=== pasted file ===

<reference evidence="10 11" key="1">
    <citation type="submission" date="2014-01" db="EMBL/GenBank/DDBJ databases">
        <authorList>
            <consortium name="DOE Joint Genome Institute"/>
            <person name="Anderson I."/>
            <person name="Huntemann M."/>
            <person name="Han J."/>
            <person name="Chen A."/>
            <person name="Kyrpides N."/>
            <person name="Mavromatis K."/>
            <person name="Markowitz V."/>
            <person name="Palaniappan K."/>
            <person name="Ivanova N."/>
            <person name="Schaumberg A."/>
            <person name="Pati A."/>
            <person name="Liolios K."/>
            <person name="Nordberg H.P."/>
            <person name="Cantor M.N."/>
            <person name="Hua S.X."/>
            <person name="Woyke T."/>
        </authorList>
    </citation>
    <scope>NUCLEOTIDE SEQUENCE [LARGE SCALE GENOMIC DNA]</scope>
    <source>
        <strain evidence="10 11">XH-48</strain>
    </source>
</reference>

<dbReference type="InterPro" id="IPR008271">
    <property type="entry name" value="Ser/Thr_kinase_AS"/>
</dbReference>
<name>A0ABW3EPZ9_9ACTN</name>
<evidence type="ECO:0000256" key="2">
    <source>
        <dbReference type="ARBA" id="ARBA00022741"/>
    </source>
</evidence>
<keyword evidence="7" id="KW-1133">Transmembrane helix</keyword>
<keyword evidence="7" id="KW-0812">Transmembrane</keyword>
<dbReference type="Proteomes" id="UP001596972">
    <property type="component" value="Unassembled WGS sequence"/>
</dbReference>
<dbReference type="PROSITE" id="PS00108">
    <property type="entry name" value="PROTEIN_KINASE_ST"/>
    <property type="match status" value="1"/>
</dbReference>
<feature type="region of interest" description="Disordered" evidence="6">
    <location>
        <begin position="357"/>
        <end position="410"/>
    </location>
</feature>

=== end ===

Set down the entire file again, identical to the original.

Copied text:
<reference evidence="10 11" key="1">
    <citation type="submission" date="2014-01" db="EMBL/GenBank/DDBJ databases">
        <authorList>
            <consortium name="DOE Joint Genome Institute"/>
            <person name="Anderson I."/>
            <person name="Huntemann M."/>
            <person name="Han J."/>
            <person name="Chen A."/>
            <person name="Kyrpides N."/>
            <person name="Mavromatis K."/>
            <person name="Markowitz V."/>
            <person name="Palaniappan K."/>
            <person name="Ivanova N."/>
            <person name="Schaumberg A."/>
            <person name="Pati A."/>
            <person name="Liolios K."/>
            <person name="Nordberg H.P."/>
            <person name="Cantor M.N."/>
            <person name="Hua S.X."/>
            <person name="Woyke T."/>
        </authorList>
    </citation>
    <scope>NUCLEOTIDE SEQUENCE [LARGE SCALE GENOMIC DNA]</scope>
    <source>
        <strain evidence="10 11">XH-48</strain>
    </source>
</reference>

<dbReference type="InterPro" id="IPR008271">
    <property type="entry name" value="Ser/Thr_kinase_AS"/>
</dbReference>
<name>A0ABW3EPZ9_9ACTN</name>
<evidence type="ECO:0000256" key="2">
    <source>
        <dbReference type="ARBA" id="ARBA00022741"/>
    </source>
</evidence>
<keyword evidence="7" id="KW-1133">Transmembrane helix</keyword>
<keyword evidence="7" id="KW-0812">Transmembrane</keyword>
<dbReference type="Proteomes" id="UP001596972">
    <property type="component" value="Unassembled WGS sequence"/>
</dbReference>
<dbReference type="PROSITE" id="PS00108">
    <property type="entry name" value="PROTEIN_KINASE_ST"/>
    <property type="match status" value="1"/>
</dbReference>
<feature type="region of interest" description="Disordered" evidence="6">
    <location>
        <begin position="357"/>
        <end position="410"/>
    </location>
</feature>